Area 2: Long-term Patterns within the Domain

Objectives Progress Report Publications Show All  

Long-term Patterns within the Domain

We collect data documenting key ecosystem variables within the GCE domain. Major activities in this area consist of A) field monitoring of water and marsh attributes, B) repeat photography, and C) modeling.

Research Objectives

A) Field Monitoring of Water and Marsh Attributes

  • 2A.1 - Continue the GCE core monitoring program in the water column
  • 2A.2 - Continue the core monitoring program in the marsh and tidal fresh water
  • 2A.3 - Characterize groundwater flow

B) Repeat Photography

  • 2B.1 - Continue the GCESapelo Phenocam and add a second site
  • 2B.2 - Continue regular aerial photographs of the GCE domain

C) Modeling

  • 2C.1 - Upgrade hydrodynamic models (Delft3D)
  • 2C.2 - Enhance soil models
  • 2C.3 - Enhance Spartina models

Current Progress Report

Below is an update for each of the Area 2 objectives as reported in the most recent annual report. For a list of all reports click here (Annual Reports).

A) Field Monitoring of Water and Marsh Attributes

2019 Area 2 Figure 1

Fig. 1. GCE domain showing core monitoring stations.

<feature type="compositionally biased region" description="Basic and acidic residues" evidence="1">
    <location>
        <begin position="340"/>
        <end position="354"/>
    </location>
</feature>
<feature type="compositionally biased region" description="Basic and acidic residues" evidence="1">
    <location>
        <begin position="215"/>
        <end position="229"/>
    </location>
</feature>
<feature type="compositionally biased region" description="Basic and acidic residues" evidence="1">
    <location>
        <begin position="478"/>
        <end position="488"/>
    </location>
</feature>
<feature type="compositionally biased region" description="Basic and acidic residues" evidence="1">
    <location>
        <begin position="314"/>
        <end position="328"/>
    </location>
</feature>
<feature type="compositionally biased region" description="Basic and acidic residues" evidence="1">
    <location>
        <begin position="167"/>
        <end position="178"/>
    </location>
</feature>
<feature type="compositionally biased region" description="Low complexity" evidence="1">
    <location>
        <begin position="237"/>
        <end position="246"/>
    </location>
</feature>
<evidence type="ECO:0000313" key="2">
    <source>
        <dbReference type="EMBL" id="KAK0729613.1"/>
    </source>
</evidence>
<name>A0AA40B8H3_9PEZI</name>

• 2A.1 - Continue the GCE core monitoring program in the water column

      Activities:  We maintain sondes that collect continuous measurements at 10 sites, and we obtain quarterly or monthly CTD profiles and measurements of nutrients, dissolved organic matter, chlorophyll and suspended sediment at 12 sites (Table 1, Fig. 1).

      Results:  We observed increased salinity in the tidal forest (GCE11) in conjunction with Hurricane Irma, and a more recent increase that corresponded to a combination of high sea surface heights and low river flow (Fig 2). We also observed large changes in DOM composition (analyzed by FT-ICR MS) and high microbial utilization of DOC in association with hurricane Matthew (Letourneau and Medeiros 2019) and are currently processing samples from hurricanes Irma, Michael, and Dorian.